This entry should be the first of many meant to report on and expand upon research I have done into the persuasive and public writing of college graduates, beginning with my study of Slippery Rock University alumni who graduated sometime between 2001 and 2008 from one of five degree programs that strongly emphasize writing ability (English Literature, English Writing/Creative, English Writing/Professional, Journalism, and Public Relations.) I am presenting this information in the form of a blog for several reasons that strike me as important at this moment in the development of writing studies as an academic enterprise, and in the evolution of the United States as a putative participatory democracy.
· I want to honor the individual stories of the graduates and the writing they do, in the conviction that such a focus on individual experience can help us move towards useful curricular change in ways that statistical inference may not. Sometimes an emphasis on the particular is more helpful than a yearning for the universal, when it comes to considering what we ought to teach and how we ought to teach it.
· Blogging is probably the most popular and potentially effective form of self-publication in recorded history. It’s an activity that offers academics such as I the opportunity to communicate with a more diverse audience than I could reach if I contented myself with molding my findings into the forms and conventions of a conference paper or a journal article. Whether this particular blog succeeds in creating an actively interested public remains, of course, to be seen.
· Writing for a potentially more diverse audience of readers, readers who are not professional colleagues but who care about the writing they do as citizens and workers, and about how they have learned to write as they do, puts unique stylistic and formal demands on myself as the initiator of this blog. It is, as its title suggests, an experiment in publication and as a form of public scholarship.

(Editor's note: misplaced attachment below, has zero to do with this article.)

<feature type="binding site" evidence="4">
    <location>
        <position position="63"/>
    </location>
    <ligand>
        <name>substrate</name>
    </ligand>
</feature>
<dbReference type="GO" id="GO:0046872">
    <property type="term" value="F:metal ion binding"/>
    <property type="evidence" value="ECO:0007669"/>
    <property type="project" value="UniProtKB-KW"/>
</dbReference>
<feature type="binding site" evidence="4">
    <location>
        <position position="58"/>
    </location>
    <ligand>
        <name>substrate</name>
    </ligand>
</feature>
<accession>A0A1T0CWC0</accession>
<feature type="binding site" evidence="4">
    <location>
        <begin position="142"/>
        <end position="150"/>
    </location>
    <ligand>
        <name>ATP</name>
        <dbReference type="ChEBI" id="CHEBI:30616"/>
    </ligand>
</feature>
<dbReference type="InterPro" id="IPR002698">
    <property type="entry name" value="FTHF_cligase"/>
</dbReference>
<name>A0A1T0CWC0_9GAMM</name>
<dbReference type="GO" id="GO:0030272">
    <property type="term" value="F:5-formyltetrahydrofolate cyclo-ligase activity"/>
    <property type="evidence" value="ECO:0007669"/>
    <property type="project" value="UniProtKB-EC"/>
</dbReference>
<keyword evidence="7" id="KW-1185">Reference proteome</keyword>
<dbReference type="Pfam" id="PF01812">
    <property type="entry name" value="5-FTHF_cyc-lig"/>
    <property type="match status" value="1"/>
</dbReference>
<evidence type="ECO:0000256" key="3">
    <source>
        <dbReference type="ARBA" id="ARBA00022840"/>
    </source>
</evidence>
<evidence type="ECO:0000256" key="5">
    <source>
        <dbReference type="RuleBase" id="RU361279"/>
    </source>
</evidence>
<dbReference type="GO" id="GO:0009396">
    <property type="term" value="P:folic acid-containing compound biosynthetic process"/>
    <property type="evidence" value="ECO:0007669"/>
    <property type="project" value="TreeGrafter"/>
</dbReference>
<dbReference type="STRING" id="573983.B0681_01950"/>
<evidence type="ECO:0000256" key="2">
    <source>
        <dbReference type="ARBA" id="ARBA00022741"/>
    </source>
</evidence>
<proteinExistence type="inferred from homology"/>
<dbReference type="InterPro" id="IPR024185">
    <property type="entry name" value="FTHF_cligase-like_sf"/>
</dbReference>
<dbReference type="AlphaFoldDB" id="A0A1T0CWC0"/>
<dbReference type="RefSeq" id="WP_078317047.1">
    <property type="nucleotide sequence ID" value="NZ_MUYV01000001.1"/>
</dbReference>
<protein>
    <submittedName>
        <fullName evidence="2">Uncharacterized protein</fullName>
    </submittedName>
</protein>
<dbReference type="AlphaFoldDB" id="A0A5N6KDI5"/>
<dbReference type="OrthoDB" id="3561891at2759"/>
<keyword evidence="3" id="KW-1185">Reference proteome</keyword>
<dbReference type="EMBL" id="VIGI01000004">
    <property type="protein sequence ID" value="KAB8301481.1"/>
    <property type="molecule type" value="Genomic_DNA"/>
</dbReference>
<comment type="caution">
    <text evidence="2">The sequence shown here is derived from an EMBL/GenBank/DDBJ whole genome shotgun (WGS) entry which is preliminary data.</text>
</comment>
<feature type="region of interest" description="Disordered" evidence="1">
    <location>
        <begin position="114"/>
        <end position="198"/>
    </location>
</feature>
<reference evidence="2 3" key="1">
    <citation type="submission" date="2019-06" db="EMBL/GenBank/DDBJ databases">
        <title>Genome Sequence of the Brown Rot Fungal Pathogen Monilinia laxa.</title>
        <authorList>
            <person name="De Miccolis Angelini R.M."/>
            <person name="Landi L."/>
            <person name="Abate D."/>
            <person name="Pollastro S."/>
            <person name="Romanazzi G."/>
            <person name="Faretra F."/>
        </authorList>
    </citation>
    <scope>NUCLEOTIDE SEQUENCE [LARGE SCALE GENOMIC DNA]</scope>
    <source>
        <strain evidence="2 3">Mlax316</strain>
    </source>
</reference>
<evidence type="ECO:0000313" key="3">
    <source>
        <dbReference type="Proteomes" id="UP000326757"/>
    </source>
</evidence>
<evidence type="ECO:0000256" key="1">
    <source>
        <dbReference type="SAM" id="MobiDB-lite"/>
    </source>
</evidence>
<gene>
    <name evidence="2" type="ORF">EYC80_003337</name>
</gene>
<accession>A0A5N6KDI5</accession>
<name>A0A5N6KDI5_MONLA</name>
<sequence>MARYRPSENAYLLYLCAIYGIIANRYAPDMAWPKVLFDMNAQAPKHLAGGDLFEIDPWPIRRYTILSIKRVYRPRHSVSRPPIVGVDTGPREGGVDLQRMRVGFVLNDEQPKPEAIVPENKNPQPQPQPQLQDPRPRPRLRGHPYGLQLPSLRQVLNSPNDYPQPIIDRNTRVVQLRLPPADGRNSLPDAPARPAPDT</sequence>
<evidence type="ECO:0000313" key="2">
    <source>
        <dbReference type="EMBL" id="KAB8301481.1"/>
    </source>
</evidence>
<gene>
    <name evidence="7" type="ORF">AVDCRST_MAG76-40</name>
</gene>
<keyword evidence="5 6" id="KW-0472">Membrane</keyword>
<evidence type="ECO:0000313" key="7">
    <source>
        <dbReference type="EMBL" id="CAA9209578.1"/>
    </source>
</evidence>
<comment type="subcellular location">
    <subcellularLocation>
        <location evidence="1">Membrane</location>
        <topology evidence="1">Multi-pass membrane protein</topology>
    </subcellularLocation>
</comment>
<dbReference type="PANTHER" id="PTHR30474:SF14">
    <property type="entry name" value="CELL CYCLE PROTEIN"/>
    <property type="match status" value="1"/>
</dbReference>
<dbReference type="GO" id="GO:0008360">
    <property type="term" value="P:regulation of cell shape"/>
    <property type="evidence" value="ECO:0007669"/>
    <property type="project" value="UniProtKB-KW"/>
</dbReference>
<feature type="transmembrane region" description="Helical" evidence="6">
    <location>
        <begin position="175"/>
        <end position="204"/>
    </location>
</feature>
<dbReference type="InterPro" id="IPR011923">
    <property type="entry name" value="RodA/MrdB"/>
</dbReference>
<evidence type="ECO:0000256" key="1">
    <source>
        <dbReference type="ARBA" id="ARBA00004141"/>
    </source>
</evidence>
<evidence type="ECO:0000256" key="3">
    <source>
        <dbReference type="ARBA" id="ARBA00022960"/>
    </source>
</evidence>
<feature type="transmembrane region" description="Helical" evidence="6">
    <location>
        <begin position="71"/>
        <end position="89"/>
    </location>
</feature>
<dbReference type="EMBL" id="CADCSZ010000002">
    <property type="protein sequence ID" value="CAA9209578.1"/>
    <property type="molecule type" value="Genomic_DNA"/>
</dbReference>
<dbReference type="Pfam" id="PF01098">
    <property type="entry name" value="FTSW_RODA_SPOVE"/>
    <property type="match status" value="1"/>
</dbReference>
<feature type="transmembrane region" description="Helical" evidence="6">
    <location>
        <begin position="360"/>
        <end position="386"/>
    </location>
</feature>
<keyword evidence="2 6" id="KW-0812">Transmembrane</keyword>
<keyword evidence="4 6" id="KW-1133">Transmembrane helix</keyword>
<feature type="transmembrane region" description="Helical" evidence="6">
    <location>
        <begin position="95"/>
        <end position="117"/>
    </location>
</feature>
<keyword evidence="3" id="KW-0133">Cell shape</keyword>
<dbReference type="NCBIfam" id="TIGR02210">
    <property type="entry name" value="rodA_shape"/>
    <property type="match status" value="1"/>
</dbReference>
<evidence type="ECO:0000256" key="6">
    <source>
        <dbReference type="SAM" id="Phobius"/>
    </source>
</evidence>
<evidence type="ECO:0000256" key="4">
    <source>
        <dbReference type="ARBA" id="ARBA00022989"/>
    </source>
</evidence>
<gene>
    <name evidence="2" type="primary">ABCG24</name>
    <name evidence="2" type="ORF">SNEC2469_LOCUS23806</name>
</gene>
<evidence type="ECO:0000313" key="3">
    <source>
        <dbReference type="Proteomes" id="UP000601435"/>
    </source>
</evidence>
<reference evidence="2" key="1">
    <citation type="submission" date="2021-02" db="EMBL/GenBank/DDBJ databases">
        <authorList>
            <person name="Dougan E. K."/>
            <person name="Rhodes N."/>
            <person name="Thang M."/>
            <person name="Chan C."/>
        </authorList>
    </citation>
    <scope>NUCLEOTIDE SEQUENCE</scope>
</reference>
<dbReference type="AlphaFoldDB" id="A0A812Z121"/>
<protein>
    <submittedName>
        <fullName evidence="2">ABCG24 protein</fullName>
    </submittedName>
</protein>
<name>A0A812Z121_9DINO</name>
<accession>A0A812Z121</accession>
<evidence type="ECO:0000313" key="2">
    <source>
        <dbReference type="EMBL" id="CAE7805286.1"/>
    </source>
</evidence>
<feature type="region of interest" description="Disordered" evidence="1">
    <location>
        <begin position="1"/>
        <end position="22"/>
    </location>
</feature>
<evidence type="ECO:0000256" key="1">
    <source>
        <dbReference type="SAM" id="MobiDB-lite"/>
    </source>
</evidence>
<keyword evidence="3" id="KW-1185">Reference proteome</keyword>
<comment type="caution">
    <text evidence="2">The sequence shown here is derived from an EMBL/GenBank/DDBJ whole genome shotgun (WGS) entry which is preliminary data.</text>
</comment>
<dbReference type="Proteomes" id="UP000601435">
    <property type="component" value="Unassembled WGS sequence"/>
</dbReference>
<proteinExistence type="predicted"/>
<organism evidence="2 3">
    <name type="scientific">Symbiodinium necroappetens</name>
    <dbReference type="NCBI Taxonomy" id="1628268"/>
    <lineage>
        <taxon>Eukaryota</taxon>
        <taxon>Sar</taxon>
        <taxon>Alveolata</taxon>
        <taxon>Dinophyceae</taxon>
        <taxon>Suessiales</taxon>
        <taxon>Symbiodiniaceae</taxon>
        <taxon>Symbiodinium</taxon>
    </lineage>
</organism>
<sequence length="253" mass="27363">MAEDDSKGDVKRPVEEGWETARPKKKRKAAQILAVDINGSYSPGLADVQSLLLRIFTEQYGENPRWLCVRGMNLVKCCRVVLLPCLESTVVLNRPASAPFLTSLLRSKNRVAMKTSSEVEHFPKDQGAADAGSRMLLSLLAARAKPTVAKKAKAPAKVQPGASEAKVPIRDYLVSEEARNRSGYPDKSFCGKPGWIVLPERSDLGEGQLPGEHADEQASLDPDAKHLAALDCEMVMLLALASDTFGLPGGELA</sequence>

· The interactive nature of blogs leads me to hope that some readers will share their own stories about the writing they do. When I began my study in the fall of 2008 I was seeking information from respondents about the extent and the nature of the writing they did that was consciously persuasive (“attempting to persuade intended readers to reach certain conclusions or to take specific actions”) and/or “public” in nature (“seeking a readership beyond that of your fellow employees or social acquaintances”). Within colleges and universities, writing classes purport to teach students how to generate persuasive narratives, explanations, and arguments, and to prepare students for a lifetime of participatory citizenship within their communities and larger political entities. How does the actual writing our graduates perform relate to our classroom practices and to the knowledge we seek to share? That’s what I want to know, and I hope this blog will expand the pool of people who share their experiences beyond the 105 Slippery Rock graduates who responded to a survey, and the 18 who took part in interviews, and the five political speechwriters I had interviewed 2 ½ years earlier. I will be sharing their stories with readers of this blog during the coming months, but I hope some readers will share theirs as well. You can begin by taking a look at the survey and the schedule of interview questions I used. Then you can use the comments feature to share your writing stories.
Readers are also welcome to offer up their suggestions, comments, and criticisms. For my part, I pledge to make entries in the blog at least two to three times a week, to share my findings, to highlight and respond to readers’ stories and comments, and to discuss the implications of our content for the teaching of composition in writing programs within higher education. That teaching is something most American college students have experienced at one time or another. Many of my colleagues have devoted their professional lives to doing it well, and are open to hearing from those students about what has happened in their writing lives since, and how our efforts have helped, or not helped, them on their way.